For the second time in a week, Hilton Hotels & Resorts has stripped its name from a Colony Capital casino-hotel. First to go was the Las Vegas Hilton, to be known next year as [your logo here]. Today comes news that the Atlantic City Hilton is hauling down its flag. Immediately and for the foreseeable future, the Boardwalk property will be …
ACH! No, seriously, in a decision so bad it must have suggested by an extremely expensive consultant, the casino will just be “the ACH.” Guess they’re trying to sound like those hipsters who reduce everything to an acronym, no matter how preposterous (like billing a recent boy band-reunion tour as “NKOTBSB“). To me, ACH sounds like a condition about which you should see your doctor but the bottom line is that Hilton wanted its name off the place, stat. And ACH it will undoubtedly remain until somebody takes pity and buys the Hilton, although Colony is going to need to come down out of the $50 million-$75 million price range first.
For starters, how many millions is that Hilton name worth? Losing your “flag” is a black mark in the hotel industry, one that both franchisors and franchisees want to avoid. Industry sources tell me that Westin Casuarina owner Columbia Sussex has an extremely frayed relationship with its franchisors but, by the same token, a chain like Marriott doesn’t want to strip the flags from its largest franchisee (ColSux) if at all possible. Hilton’s drastic Atlantic City move tells you how low the “ACH” had sunk. Heck, since it’s on pace to lose over $25 million this year, can it even stay open? Was Hilton fleeing an impending PR disaster?
Hilton did not terminate its relationship with the LV Hilton with such extreme prejudice. But, to paraphrase Oscar Wilde, to lose one Hilton affiliation may be regarded as a misfortune. To lose both looks like carelessness. One can measure the severity of the news by the fact that Colony’s media-hostile Beverly Hills Sphinx, Owen Blicksilver was actually trotted forth to do damage control. (Hitherto, Blicksilver’s vocabulary has consisted of “No comment.”) Colony’s sitting on a ticking time bomb in the form of $250 million — plus a high interest rate — that comes due on Dec. 31, 2012. If there’s one thing that Colony has been unable to do in the casino industry, it’s make good on its loans and I’d put the chances of default at better than 50/50, barring a sale.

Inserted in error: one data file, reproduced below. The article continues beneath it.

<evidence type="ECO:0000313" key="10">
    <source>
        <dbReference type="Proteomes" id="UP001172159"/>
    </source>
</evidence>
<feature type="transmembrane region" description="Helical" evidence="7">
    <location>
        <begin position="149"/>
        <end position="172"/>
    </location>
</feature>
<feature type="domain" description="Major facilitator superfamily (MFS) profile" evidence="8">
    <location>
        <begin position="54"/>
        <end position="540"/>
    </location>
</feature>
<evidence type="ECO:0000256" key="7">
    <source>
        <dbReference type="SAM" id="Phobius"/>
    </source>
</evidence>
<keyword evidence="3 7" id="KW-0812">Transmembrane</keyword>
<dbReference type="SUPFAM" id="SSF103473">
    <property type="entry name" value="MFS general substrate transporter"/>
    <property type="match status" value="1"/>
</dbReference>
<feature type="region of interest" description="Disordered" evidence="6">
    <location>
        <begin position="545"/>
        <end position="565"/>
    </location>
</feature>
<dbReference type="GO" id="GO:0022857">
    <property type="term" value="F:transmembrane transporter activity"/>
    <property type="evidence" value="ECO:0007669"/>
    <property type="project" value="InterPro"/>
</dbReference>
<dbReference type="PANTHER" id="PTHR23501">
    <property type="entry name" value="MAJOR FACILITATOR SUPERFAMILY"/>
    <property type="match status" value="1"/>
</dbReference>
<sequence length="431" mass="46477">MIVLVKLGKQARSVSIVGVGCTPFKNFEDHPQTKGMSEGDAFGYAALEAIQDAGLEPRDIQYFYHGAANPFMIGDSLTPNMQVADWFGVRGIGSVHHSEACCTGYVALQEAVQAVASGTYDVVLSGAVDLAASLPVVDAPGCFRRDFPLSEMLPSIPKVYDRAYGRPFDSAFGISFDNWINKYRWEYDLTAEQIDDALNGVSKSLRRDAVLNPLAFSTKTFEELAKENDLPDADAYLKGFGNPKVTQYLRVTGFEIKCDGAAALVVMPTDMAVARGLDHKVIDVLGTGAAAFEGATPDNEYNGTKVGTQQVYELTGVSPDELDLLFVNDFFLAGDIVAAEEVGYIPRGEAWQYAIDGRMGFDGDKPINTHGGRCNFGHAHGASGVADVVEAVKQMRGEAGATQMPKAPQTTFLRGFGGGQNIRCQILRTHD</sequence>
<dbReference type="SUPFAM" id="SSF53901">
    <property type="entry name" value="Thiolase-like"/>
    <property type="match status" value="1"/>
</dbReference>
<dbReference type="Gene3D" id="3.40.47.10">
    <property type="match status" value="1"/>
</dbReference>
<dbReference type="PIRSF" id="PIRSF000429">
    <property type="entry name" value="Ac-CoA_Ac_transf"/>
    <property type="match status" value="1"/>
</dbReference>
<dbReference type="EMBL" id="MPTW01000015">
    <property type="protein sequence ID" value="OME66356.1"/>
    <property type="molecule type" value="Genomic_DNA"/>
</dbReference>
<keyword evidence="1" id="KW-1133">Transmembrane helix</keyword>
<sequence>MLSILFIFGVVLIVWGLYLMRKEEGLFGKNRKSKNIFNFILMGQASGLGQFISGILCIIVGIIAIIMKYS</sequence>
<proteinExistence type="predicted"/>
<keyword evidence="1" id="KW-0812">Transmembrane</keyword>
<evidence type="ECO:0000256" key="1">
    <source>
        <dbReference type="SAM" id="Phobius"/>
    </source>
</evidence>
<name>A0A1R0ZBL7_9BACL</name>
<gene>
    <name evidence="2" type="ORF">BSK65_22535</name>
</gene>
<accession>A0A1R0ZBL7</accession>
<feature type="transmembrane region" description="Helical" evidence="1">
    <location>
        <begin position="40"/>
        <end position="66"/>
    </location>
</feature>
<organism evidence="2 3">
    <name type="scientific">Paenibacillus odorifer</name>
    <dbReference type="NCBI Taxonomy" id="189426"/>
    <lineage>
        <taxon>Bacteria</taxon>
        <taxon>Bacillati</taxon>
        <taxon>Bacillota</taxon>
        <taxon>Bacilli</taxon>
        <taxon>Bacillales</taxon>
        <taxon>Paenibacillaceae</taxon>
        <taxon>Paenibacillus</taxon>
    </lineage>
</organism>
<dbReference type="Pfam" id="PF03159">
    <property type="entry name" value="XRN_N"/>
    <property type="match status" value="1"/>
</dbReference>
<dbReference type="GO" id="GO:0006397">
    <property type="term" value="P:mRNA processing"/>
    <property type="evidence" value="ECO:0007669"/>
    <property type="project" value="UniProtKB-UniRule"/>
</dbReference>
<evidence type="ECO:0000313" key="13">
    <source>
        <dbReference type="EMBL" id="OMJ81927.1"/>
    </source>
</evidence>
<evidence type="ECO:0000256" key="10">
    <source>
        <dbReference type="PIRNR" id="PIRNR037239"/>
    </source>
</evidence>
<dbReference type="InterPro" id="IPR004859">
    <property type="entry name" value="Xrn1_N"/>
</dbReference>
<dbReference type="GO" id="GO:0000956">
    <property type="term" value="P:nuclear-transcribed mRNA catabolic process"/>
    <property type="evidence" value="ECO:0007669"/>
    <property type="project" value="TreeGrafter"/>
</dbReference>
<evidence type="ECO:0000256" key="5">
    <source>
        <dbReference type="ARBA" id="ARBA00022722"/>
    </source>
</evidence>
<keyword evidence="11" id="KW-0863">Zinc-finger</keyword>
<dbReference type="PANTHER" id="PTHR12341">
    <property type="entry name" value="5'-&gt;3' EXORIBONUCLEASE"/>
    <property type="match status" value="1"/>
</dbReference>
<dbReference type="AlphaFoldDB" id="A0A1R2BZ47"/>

While both Hilton and Colony are at pains to paint the simultaneous Vegas/Boardwalk events as a big coincidence, the LV Hilton has been on a long, slow decline ever since Colony acquired the place. Its entertainment program consists mainly of acts no one else in town will touch, the closure of Star Trek: The Experience left a void filled with empty promises and, in a Marilyn Winn coup, Caesars Entertainment snatched away the annual Star Trek Convention. That’s literally thousands of customers lost at one fell swoop — patrons who spend heavily while on-property. The handwriting is on the Colony wall and Hilton obviously has no reading-comprehension problems.
How undesirable is “The ACH”? Even though the math isn’t very promising, the Seminole Tribe would rather spend $275 million in order to build a casino from scratch under New Jersey’s new “boutique casino” rules, rather than buy what used to be Steve Wynn’s Golden Nugget and have at least $200 million left to restore it to its former glory. The Hard Rock-branded project would be sited where the Curtis Bashaw/Wallace Barr $1.75 billion Atlantic Beach Resort & Casino was meant to go, at the Boardwalk’s south end (above). By its small-scale nature, it would probably obviate one problem with which the Bashaw/Barr failsino collided: Some of the megaresort-sized acreage wasn’t zoned for gambling.
Narrow margin. Considering that the Seminoles were tipped as budgeting the project at $450 million, it sounds as though analyses like this one may have had a sobering effect, hence the more Recession-friendly budget. However, Prof. David G. Schwartz isn’t backing off his Cassandra-like warnings, writing, “Paying fourteen times the price for less than one-quarter of the footprint [of Resorts Atlantic City] is beyond delusional.”
If you’re going to invest in casinos, do it on the Hong Kong stock exchange, where gaming stocks are experiencing astronomical growth. However, fears that Macao will nationalize casinos as concessions begin to expire in 2020 remain not only present but stronger than ever, favoring operators like Las Vegas Sands and MGM Resorts International who are diversifying into other parts of Asia. The situation in Macao reminds me of the fate of management companies (most recently Station Casinos at its Thunder Valley location) who derived a good revenue stream from providing their expertise … for a while. But once the indigenous population was up to speed on how to manage a casino, they sent The Man packing. At the very least, the Chinese government likes to remind concessionaires that — as Charles De Gaulle noted — the cemeteries are full of indispensable men … a pensée that I try to keep in mind on a daily basis.
S.S. Admiral, 1907-2011. It’s off to the scrapyard for an ancient riverboat that’s been an icon of the St. Louis waterfront for as long as I can remember. Pinnacle Entertainment couldn’t find any takers for the old gal on eBay, so she’s literally being sold for parts, some of which may find their way into other ships. Given the number of times the Admiral’s been made over, excavating down to her keel must be like digging through the Seven Cities of Troy. As a casino, she was outmoded, as an excursion vessel obsolete but it’s a sad occasion, nonetheless.